Disruption of murine Tenr results in teratospermia and male infertility.

Document Type


Publication Date



Animals, Base-Sequence, DNA, Female, Gene-Targeting, Infertility-Male, Male, Mice-Knockout, Microtubule-Associated-Proteins, Molecular-Sequence-Data, Mutation, Protein-Biosynthesis, RNA-Editing, RNA-Binding-Proteins, Sequence-Homology-Amino-Acid, Sperm-Count, Sperm-Motility, Sperm-Ovum-Interactions, Spermatogenesis, Spermatozoa, Testis

JAX Source

Dev Biol 2005 Feb; 278(1):13-21.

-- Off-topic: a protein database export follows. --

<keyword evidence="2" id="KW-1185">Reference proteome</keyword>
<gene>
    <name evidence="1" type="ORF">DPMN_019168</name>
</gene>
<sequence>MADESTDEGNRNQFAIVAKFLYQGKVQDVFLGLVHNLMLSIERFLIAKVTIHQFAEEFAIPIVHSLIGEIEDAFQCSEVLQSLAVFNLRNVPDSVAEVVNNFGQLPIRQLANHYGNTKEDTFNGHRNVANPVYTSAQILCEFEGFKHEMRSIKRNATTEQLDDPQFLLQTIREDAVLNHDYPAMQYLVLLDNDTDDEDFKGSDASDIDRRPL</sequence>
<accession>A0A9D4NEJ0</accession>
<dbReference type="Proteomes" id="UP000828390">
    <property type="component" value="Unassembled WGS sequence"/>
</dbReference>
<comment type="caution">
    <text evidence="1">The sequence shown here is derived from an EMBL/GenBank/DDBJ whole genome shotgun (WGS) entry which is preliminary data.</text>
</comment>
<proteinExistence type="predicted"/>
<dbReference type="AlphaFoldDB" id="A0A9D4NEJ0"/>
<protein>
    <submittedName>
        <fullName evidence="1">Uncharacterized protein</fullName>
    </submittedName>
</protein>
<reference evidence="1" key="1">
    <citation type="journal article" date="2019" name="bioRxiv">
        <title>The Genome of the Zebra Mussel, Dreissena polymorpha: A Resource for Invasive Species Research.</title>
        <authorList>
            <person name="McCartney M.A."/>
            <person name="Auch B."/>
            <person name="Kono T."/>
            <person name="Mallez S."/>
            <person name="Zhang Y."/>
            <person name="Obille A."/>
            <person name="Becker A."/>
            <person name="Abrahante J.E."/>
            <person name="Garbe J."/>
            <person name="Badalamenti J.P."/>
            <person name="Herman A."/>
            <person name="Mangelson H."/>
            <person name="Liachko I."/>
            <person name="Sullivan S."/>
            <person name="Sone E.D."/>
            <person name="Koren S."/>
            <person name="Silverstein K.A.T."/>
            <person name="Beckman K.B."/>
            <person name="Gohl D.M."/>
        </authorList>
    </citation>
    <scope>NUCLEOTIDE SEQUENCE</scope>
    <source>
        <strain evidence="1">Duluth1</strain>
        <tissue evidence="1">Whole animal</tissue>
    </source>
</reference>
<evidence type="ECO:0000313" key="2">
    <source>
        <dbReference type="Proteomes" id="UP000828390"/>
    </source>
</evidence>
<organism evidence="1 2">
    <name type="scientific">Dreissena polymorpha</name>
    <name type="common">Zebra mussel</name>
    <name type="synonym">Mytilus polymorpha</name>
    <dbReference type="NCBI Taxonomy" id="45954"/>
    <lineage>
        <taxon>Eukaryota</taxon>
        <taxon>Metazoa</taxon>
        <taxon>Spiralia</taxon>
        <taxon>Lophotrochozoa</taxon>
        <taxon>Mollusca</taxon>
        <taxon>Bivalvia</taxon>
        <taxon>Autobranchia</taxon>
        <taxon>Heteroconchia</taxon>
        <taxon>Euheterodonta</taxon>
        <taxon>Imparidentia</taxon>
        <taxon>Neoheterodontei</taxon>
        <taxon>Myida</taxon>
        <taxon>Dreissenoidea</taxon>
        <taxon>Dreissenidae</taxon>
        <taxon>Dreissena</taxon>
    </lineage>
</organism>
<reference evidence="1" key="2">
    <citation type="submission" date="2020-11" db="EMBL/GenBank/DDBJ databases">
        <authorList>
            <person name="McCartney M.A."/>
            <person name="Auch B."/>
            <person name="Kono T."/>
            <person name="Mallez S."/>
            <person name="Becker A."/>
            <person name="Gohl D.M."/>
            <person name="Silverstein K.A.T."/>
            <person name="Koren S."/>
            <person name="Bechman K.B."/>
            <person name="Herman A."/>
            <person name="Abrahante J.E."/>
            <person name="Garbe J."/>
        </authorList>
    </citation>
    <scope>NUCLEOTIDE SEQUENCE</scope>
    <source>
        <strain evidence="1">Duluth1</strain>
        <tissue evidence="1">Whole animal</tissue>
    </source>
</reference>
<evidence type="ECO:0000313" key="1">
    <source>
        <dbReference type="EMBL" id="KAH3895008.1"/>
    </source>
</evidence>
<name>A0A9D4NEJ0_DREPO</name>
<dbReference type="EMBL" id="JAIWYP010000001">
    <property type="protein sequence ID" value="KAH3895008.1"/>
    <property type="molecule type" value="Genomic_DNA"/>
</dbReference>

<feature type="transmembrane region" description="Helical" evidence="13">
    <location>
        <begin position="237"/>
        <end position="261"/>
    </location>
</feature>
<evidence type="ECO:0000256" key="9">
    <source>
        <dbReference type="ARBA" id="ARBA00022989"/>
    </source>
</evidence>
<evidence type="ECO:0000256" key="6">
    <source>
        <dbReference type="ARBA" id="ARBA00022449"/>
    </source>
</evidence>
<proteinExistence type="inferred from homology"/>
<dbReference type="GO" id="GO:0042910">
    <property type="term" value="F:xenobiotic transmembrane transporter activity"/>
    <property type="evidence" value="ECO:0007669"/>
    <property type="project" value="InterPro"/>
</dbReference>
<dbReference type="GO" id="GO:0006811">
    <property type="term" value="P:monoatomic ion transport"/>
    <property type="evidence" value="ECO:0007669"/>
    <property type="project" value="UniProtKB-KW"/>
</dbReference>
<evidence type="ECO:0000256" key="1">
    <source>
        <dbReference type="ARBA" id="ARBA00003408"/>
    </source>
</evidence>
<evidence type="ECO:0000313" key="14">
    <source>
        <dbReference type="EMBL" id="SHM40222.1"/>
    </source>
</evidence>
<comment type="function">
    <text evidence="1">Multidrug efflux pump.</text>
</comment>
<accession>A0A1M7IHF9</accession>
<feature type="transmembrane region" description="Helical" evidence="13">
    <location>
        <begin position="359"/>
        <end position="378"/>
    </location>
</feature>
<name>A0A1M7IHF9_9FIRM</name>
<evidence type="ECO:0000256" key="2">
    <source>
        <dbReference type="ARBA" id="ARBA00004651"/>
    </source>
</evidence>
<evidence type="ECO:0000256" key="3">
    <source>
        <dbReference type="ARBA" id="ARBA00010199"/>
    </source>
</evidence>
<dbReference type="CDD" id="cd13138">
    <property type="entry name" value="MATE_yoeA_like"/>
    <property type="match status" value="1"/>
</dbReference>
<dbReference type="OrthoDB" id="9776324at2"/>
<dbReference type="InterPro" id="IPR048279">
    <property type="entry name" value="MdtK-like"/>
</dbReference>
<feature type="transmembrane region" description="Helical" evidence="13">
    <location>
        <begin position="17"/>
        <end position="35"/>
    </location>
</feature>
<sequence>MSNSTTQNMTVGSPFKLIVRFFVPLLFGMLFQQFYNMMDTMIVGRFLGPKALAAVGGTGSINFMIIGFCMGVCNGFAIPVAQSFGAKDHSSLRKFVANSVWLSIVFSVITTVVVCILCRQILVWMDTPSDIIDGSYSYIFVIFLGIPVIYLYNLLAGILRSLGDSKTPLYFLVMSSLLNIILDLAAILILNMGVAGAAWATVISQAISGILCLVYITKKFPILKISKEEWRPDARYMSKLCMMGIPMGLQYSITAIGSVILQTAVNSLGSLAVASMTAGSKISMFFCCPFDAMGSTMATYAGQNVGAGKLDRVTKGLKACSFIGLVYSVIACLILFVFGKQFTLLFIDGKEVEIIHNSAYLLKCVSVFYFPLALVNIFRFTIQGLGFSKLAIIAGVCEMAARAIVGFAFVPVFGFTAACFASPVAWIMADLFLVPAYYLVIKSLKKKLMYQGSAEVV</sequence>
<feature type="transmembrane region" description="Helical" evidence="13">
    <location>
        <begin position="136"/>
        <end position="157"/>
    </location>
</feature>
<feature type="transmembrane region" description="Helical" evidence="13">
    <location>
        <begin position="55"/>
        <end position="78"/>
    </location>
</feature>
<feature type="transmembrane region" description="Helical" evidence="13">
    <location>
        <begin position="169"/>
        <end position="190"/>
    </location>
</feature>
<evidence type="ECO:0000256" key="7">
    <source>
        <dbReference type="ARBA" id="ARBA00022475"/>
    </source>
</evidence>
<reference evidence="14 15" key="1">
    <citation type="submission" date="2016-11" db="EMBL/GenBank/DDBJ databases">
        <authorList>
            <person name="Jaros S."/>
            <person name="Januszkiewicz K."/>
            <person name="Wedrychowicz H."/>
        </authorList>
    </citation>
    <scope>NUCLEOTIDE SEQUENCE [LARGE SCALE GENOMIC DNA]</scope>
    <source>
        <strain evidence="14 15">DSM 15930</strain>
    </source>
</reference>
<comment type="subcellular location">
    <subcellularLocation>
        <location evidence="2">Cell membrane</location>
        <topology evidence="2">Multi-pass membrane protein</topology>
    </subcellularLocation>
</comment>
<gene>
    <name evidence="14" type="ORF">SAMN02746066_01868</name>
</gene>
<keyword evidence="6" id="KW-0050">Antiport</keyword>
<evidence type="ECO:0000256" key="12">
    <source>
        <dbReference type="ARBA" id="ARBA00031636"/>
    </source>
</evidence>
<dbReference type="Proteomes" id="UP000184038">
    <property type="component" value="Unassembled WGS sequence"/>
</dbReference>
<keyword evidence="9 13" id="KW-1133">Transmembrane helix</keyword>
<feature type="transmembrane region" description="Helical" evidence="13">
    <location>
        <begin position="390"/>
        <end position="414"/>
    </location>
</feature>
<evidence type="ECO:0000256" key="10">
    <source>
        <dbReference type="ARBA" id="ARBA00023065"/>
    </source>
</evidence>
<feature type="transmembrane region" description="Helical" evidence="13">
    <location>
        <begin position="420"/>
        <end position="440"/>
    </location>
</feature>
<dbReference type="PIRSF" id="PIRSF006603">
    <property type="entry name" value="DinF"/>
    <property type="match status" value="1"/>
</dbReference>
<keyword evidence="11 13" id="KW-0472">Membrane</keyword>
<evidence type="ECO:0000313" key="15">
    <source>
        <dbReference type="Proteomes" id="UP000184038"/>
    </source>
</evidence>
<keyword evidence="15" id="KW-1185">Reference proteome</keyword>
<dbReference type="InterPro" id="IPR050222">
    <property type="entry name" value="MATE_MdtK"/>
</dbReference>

Gametes rely heavily on posttranscriptional control for their differentiation. Translational control, alternative splicing, and alternative processing of the 3' end of mRNAs are all common during spermatogenesis. Tenr, which encodes a highly conserved 72-kDa protein, is expressed solely in germ cells of the testis from the mid-pachytene stage until the elongating spermatid stage. TENR contains a double-stranded RNA binding domain, is localized to the nucleus, and is phylogenetically related to a family of adenosine deaminases involved in RNA editing. We show here that targeted mutation of the Tenr gene causes male sterility. Tenr mutant males have a reduced sperm count, and Tenr-/- sperm show a decrease in motility and an increase in malformed heads. Despite their sterility, some epididymal sperm from Tenr mutants have normal morphology. The ability of Tenr mutant sperm to fertilize zona pellucida-free oocytes and to bind to, but not fertilize, zona pellucida-intact oocytes suggests that the normal-appearing sperm are not able to penetrate the zona pellucida. These data suggest that TENR plays an essential function in spermatid morphogenesis.